Sarah Pressman, [not pictured, see note 1 below] who is Professor of Psychological Science at the University of California, Irvine, and Principal Investigator of the Stress, Emotion & Physical Health Lab (STEP) has co-authored a recent paper which describes experiments aimed at reducing needle injection pain – by manipulating facial expressions.
“Expression was covertly manipulated via cover story and chopstick placement in the mouth.”
The experiments also investigated ‘grimacing’.
“Together, these findings indicate that both smiling and grimacing can improve subjective needle pain experiences, but Duchenne smiling may be better suited for blunting the stress-induced physiological responses of the body versus other facial expressions.”
See: Smile (or grimace) through the pain? The effects of experimentally manipulated facial expressions on needle-injection responses Emotion, Pressman, S. D., Acevedo, A. M., Hammond, K. V., & Kraft-Feil, T. L. (2020)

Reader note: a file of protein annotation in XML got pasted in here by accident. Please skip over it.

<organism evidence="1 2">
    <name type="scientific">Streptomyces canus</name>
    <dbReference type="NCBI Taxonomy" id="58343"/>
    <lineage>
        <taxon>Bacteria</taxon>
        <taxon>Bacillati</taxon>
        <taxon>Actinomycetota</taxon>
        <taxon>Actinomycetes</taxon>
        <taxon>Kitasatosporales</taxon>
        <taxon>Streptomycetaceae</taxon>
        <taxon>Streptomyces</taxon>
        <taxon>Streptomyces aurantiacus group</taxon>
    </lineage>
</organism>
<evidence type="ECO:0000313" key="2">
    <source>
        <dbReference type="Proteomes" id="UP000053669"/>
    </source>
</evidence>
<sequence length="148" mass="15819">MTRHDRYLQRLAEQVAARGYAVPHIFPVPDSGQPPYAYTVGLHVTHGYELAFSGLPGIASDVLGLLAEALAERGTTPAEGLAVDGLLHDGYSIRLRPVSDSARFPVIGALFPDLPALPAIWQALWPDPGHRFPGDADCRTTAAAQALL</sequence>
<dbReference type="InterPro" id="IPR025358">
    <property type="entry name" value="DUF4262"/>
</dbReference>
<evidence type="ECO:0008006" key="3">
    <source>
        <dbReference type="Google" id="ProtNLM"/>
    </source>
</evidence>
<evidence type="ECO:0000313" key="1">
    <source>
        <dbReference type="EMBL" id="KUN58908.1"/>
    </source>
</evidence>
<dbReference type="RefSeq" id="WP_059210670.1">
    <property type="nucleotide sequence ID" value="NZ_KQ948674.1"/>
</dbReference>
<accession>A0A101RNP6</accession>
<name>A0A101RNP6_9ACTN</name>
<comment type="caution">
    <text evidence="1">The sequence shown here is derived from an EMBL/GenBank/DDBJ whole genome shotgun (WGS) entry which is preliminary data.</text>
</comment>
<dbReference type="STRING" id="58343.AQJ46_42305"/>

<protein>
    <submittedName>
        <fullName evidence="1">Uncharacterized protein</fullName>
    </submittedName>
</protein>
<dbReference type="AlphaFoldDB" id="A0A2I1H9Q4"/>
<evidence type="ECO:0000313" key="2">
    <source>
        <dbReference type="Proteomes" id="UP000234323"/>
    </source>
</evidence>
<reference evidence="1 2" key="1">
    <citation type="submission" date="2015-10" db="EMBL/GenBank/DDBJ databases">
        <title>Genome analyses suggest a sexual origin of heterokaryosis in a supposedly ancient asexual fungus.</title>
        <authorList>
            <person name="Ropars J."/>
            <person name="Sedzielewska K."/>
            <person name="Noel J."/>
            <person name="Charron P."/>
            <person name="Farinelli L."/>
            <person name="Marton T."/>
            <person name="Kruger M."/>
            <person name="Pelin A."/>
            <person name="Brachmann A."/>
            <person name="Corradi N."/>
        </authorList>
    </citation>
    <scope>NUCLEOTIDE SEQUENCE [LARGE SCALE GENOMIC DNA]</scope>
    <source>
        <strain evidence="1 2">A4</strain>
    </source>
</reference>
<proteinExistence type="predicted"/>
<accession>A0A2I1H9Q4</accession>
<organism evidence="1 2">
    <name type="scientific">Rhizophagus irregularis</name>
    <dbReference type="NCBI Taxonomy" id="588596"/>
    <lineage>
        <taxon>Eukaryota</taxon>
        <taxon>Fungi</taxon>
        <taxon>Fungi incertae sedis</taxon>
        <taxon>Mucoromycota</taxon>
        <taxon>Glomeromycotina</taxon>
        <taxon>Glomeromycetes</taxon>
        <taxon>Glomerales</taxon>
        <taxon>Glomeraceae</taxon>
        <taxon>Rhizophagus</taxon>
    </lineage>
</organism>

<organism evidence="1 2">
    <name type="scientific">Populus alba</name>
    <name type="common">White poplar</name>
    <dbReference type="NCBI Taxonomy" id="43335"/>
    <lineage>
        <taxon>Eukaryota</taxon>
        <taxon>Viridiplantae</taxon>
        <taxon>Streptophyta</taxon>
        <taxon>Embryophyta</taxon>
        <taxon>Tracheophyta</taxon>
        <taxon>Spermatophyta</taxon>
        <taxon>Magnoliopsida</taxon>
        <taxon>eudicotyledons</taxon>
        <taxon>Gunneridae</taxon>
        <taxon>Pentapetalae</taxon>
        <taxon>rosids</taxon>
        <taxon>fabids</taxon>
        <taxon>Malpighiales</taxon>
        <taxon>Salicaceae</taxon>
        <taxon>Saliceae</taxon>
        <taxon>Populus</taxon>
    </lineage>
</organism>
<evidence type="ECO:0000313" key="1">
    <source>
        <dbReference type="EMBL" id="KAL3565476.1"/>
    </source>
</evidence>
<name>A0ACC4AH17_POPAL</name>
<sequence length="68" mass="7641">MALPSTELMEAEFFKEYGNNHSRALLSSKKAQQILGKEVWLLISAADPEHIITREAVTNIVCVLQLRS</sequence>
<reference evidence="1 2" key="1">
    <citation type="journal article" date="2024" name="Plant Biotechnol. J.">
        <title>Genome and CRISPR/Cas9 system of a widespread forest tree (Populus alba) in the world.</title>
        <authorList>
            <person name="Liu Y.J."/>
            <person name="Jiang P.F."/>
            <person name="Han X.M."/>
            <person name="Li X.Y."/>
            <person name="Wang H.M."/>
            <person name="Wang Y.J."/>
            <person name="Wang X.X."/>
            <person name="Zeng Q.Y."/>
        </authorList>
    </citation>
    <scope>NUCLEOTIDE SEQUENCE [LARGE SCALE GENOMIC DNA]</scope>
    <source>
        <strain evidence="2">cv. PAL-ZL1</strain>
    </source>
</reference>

The photo is from a previous study also involving chopstick smiles, and also co-authored by Professor Pressman : Contrasting Experimentally Device-Manipulated and Device-Free Smiles Front. Psychol., 15 October 2019.
 SmileSticks™ (an hygienic alternative to a chopstick, which were evaluated in the study above) can be purchased here
 The 2010 Ig Nobel Peace Prize was awarded to Richard Stephens, John Atkins, and Andrew Kingston of Keele University, UK, for confirming the widely held belief that swearing relieves pain.
Research research by Martin Gardiner